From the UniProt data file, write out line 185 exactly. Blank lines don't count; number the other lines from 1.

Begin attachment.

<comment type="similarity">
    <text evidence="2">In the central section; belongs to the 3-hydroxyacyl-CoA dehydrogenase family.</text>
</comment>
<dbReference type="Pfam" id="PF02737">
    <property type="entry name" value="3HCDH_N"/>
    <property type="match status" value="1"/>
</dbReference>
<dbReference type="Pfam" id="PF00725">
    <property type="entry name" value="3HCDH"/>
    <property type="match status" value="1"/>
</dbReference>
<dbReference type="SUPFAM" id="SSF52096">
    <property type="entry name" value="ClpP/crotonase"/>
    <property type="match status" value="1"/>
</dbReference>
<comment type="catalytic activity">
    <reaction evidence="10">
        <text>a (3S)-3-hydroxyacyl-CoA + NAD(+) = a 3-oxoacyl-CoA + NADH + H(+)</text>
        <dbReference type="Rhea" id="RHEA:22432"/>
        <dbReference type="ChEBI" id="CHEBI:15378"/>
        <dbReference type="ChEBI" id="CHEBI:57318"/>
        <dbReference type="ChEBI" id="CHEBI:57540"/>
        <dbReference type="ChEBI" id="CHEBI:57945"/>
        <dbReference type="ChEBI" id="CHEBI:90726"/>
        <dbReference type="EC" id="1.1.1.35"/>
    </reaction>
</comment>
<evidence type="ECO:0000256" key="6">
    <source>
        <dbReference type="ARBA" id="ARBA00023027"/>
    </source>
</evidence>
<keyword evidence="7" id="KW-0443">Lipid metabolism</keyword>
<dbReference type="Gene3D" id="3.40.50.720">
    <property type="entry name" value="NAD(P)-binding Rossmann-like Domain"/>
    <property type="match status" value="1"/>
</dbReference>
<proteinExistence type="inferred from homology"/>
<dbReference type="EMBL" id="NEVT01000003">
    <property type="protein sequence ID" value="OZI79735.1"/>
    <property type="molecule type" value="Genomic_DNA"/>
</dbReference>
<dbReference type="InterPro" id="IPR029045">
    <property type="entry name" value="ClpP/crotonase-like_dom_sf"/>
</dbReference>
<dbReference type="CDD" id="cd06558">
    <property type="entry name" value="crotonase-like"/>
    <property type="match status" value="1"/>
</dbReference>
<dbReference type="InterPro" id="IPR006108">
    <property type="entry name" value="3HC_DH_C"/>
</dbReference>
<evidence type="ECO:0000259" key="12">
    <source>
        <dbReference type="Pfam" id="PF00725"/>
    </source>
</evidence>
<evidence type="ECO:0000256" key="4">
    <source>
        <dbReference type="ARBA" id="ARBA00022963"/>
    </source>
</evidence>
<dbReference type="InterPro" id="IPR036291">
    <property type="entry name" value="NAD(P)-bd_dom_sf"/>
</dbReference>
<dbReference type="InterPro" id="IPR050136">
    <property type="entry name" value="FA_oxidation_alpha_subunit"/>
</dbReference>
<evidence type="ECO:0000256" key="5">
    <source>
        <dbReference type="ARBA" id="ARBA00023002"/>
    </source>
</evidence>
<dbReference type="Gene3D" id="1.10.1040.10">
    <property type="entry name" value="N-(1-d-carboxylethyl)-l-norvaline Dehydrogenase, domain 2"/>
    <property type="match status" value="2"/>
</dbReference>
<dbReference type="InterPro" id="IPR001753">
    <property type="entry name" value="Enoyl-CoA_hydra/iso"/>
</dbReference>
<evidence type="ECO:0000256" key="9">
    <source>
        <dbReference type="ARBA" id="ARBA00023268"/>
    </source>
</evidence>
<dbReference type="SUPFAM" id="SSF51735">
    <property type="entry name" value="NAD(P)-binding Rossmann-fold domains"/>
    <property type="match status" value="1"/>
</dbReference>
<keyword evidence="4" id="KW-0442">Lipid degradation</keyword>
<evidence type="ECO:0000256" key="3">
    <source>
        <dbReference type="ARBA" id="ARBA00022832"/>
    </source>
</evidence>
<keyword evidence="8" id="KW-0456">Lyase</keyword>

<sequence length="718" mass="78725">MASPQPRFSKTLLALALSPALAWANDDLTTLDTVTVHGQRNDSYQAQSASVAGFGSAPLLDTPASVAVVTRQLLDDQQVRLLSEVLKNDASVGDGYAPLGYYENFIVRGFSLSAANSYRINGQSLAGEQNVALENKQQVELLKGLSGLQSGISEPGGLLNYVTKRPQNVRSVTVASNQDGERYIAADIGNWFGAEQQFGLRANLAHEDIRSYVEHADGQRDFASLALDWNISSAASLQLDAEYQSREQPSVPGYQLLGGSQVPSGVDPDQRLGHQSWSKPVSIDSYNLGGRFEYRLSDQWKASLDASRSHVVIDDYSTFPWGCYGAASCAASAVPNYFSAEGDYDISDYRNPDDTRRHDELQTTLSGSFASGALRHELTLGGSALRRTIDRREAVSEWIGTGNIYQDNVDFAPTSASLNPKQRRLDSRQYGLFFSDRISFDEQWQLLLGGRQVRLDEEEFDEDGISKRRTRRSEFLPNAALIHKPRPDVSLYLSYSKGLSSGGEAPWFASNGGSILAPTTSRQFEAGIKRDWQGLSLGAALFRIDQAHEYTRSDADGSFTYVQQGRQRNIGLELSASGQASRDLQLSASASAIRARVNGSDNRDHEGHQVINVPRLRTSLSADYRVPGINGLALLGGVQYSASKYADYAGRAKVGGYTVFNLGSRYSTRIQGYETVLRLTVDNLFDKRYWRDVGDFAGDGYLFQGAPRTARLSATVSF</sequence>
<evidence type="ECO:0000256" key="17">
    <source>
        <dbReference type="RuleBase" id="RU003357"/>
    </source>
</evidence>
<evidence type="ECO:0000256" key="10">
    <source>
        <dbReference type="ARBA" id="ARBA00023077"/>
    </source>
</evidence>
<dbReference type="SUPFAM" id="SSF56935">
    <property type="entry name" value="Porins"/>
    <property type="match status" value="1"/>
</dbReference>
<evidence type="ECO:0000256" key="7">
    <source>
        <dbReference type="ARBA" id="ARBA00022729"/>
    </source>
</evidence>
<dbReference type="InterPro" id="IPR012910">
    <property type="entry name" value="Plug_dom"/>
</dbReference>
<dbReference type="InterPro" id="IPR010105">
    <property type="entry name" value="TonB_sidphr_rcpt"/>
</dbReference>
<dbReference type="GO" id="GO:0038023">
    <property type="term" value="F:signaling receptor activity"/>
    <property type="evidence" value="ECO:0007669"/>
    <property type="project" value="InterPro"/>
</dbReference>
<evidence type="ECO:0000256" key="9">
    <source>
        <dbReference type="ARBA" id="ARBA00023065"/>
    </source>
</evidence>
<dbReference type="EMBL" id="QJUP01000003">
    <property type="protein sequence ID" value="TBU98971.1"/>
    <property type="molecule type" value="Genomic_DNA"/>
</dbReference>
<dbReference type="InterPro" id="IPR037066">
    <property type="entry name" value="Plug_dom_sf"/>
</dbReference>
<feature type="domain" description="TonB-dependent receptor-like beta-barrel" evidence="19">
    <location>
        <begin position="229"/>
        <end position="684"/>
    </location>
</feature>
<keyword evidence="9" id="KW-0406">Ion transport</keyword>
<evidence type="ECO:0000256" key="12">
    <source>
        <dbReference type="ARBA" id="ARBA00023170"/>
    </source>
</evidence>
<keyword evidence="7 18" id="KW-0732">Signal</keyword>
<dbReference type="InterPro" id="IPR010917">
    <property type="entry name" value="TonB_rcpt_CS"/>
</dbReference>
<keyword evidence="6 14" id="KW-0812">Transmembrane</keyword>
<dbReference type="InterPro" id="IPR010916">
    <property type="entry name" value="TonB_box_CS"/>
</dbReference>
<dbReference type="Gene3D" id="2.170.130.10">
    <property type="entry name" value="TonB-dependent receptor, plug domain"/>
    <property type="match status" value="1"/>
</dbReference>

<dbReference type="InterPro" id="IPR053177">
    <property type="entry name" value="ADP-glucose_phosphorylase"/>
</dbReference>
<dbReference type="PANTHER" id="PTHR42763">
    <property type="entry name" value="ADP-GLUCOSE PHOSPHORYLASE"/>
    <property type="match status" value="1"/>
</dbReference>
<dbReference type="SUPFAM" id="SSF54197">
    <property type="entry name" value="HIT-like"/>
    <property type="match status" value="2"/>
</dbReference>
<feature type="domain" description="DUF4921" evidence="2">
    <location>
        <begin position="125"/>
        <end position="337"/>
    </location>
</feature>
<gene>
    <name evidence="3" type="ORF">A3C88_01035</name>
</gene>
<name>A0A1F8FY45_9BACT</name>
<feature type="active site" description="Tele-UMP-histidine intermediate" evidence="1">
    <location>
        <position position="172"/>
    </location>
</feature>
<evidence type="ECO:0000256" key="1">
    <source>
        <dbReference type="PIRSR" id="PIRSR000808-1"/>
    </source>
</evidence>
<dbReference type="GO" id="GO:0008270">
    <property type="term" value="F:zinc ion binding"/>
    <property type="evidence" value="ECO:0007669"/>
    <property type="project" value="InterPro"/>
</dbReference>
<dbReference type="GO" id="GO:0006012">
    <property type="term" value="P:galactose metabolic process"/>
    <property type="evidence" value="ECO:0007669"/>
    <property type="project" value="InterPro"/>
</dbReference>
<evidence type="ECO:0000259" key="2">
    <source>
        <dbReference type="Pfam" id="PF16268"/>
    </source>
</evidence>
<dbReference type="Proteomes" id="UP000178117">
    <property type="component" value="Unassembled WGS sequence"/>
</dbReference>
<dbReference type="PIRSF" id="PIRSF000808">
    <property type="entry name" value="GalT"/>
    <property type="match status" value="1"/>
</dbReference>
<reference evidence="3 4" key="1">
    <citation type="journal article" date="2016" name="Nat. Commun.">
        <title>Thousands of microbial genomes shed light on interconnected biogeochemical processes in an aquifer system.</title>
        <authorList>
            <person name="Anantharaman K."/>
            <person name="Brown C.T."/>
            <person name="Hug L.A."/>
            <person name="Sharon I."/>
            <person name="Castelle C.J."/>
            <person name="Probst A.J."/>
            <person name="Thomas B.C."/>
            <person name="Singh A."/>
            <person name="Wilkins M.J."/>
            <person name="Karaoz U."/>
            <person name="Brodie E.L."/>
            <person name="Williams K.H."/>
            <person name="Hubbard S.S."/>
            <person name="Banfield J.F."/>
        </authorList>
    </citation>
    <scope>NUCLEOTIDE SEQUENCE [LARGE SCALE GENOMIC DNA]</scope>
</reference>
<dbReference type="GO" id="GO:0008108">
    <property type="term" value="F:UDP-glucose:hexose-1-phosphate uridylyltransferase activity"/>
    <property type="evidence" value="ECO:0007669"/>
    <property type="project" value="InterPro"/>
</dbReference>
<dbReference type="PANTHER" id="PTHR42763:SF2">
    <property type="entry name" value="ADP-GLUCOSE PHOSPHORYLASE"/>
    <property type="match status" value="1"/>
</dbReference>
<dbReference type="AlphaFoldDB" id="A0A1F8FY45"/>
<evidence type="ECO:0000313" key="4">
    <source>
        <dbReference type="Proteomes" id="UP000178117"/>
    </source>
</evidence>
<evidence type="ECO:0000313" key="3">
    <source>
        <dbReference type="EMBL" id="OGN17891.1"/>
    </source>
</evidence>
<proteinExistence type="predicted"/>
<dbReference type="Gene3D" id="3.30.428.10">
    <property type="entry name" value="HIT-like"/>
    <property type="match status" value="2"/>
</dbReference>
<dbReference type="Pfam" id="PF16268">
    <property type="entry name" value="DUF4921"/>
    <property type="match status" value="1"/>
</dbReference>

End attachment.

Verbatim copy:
<feature type="active site" description="Tele-UMP-histidine intermediate" evidence="1">